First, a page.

There is a new kid on the internet censorship block, and it is not one of the names you may be expecting to hear. Because despite claiming “Liberté” as one of the three cornerstones of their society, France is the latest country to be openly attacking online freedom.
The new wave of sites being blocked and removed from search engine results in France comes off the back of a series of terror attacks which have rocked both the country and its Government. But sadly as is so often the case, the reaction to these attacks has been both misguided and misplaced.
Websites blocked in France
According to French Interior Minister Bruno Le Roux, in 2016 France ordered more than 2,700 websites to be blocked. He told a Cyber-Security Conference held in Lille on Tuesday that the last year the French Government had directly requested the blockage of 834 websites and that another 1,929 had been ordered to be removed from search engine results.
This marks a significant spike in online censorship demands from the French Government. Although they do not publish the figures for such things, the French Online Privacy Watchdog CNIL has previously reported that between March 11, 2015, and Feb. 29, 2016, the French Government blocked 312 sites and ordered the removal from search engines of 855 more.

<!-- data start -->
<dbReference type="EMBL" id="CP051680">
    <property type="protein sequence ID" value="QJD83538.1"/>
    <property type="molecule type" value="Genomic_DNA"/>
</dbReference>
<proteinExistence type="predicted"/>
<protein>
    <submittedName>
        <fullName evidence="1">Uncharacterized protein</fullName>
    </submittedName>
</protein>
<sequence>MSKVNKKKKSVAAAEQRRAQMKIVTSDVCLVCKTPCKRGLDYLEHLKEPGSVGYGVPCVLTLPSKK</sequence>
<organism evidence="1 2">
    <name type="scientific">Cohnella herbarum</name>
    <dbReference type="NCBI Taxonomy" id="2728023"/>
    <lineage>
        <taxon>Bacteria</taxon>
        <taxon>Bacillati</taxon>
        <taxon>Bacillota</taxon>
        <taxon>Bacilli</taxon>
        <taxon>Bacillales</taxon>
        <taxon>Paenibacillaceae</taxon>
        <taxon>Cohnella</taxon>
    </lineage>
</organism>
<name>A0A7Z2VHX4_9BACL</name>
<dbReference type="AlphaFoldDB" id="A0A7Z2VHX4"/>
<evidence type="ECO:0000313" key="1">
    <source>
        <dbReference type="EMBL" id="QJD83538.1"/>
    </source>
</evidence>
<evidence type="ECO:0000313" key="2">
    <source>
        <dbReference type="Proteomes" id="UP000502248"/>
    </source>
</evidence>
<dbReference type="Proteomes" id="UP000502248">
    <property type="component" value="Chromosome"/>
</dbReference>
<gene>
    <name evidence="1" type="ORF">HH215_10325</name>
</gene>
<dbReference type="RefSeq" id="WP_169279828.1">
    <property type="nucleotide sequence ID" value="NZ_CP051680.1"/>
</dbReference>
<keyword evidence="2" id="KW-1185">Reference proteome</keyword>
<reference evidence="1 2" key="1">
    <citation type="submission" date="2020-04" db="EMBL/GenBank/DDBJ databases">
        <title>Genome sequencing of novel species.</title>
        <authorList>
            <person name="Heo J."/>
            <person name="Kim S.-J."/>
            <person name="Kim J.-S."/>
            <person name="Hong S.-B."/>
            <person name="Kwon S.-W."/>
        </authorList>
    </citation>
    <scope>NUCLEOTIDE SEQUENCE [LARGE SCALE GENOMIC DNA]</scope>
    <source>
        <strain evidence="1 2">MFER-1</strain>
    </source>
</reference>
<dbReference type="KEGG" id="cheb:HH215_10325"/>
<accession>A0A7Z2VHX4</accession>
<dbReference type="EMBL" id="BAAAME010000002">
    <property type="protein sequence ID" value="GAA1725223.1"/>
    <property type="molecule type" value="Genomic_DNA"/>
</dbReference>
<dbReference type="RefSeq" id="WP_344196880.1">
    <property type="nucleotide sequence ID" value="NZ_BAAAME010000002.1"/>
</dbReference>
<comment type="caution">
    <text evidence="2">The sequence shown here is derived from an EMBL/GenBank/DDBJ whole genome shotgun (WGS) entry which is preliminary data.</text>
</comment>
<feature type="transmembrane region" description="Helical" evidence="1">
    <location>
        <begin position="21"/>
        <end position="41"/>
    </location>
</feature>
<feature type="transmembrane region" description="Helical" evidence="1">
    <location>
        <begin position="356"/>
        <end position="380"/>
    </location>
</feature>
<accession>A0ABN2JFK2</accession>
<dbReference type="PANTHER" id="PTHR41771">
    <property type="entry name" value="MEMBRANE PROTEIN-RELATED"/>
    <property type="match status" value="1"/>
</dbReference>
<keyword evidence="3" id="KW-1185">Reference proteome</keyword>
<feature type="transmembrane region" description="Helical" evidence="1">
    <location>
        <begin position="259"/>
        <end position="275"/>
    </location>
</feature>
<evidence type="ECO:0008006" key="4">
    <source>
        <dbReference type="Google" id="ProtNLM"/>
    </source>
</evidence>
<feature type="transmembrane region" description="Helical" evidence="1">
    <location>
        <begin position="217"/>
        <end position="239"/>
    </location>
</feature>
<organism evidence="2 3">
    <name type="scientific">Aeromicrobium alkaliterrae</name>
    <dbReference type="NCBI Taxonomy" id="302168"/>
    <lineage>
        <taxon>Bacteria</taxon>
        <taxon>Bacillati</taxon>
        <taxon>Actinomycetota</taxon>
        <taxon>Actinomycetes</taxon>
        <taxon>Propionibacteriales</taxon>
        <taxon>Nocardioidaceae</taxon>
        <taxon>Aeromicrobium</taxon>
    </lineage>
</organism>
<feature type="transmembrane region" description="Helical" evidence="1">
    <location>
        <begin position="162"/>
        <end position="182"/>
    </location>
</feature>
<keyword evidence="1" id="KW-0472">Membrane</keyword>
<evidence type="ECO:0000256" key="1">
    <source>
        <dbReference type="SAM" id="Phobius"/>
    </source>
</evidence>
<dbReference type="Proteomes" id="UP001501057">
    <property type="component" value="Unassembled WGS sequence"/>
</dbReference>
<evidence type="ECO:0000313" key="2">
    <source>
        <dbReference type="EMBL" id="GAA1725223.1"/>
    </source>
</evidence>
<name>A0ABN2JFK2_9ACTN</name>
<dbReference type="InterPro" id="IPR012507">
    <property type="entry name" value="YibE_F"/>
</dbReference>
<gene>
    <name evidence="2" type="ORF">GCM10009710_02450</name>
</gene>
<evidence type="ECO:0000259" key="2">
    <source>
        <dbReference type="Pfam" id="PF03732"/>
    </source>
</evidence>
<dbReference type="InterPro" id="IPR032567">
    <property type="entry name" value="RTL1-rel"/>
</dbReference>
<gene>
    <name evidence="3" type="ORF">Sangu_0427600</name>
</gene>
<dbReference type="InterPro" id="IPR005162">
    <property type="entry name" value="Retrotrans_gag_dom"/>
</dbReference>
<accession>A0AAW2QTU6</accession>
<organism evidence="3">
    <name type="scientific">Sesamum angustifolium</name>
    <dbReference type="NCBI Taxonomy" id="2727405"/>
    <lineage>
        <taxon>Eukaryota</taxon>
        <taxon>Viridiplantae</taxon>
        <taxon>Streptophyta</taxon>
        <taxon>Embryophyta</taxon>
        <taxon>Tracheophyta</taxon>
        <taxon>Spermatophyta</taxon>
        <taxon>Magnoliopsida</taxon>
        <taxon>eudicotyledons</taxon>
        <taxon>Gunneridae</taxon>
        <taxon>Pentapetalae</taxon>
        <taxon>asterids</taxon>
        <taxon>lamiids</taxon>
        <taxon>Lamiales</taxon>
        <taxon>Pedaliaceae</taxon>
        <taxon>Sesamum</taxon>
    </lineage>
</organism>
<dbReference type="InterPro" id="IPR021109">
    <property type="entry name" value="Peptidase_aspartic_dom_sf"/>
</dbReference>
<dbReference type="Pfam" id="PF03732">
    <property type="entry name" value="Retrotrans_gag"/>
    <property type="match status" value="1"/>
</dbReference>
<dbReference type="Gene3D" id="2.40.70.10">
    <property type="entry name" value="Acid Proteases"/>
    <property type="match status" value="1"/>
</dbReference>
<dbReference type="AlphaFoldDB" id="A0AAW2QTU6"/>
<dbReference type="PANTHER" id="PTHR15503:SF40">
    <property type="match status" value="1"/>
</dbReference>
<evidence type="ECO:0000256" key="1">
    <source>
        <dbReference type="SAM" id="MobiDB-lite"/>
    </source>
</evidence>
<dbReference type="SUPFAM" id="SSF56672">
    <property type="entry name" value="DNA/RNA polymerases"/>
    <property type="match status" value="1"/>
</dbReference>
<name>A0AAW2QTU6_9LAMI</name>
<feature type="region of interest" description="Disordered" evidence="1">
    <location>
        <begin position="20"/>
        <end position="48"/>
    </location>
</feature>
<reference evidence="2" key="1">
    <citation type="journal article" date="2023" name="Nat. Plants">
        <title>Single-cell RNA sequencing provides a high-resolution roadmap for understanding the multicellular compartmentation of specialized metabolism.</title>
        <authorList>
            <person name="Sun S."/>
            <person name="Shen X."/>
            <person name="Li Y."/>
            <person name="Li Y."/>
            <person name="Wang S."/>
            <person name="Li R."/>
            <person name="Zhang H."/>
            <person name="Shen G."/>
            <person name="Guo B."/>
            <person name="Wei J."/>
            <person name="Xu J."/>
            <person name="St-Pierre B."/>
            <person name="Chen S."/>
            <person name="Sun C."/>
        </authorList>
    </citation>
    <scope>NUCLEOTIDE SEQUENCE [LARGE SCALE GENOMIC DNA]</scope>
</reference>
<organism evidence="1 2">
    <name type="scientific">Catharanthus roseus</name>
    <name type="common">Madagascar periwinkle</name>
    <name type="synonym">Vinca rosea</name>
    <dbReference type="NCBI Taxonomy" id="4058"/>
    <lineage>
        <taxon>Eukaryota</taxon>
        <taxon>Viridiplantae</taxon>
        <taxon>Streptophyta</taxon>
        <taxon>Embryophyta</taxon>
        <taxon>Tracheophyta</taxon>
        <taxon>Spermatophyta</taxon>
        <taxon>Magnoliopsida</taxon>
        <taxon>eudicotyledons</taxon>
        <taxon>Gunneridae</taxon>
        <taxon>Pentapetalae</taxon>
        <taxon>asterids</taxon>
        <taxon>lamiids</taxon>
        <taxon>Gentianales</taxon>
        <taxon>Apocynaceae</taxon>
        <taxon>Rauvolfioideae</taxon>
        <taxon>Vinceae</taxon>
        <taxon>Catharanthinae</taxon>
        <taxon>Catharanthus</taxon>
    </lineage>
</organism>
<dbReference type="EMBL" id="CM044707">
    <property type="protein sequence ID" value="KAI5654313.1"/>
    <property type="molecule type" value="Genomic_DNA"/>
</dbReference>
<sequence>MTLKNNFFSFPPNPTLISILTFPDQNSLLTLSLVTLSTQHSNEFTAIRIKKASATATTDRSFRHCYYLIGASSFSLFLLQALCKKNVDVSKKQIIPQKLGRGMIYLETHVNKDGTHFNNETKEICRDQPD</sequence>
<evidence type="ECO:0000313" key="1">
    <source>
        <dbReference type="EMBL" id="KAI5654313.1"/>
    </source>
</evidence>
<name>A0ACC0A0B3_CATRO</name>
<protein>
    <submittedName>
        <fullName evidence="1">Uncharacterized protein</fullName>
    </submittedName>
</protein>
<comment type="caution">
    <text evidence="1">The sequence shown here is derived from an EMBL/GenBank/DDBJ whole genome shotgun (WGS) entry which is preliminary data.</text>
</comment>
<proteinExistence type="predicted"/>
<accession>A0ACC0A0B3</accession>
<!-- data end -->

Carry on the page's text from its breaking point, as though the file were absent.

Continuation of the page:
The legislation that the French Government uses to censor the internet was passed back in 2011 but only enacted after the horrific Charlie Hebdo terrorist attack in Paris in 2015. The irony of introducing censorship after an attack on a satirical magazine which so prized freedom of speech and freedom of expression has not be lost on many commentators.
Yet Bruno La Roux was steadfast in his support of the actions. “To face an extremely serious terror threat, we’ve given ourselves unprecedented means to reinforce the efficacy of our actions,” he said during his speech.
Those in the audience, who were primary tech-savvy individuals, were far from convinced. Octave Klaba, the founder of OVH, said of the censorship to ABC News, “”I understand it, but it’s useless.”
This is not the first time that the French government has encountered controversy with its online censorship programme. In March of last year, they fined Google €100,000 after they failed to apply the French ‘right to be forgotten’ laws globally. Google is appealing this and has argued vociferously that individual countries should not be allowed to pass their own internet policies.
In seeking to do so, France is joining a very selective group with such members as China and Iran; not company they would wish to be keeping.
By sacrificing their hard earned freedoms in the wake of terrorist attacks, the French Government is essentially handing their opponents a moral victory. They would be much better placed to stand-up for their much-valued freedoms rather than sacrificing them in the name of security.
Nevertheless, for the time being, that is the route their socialist Government has chosen to go down. And as more and more sites get blocked, so more and more French people will be turning to VPNs and other such tools to ensure they can continue to access the internet freely and without censorship.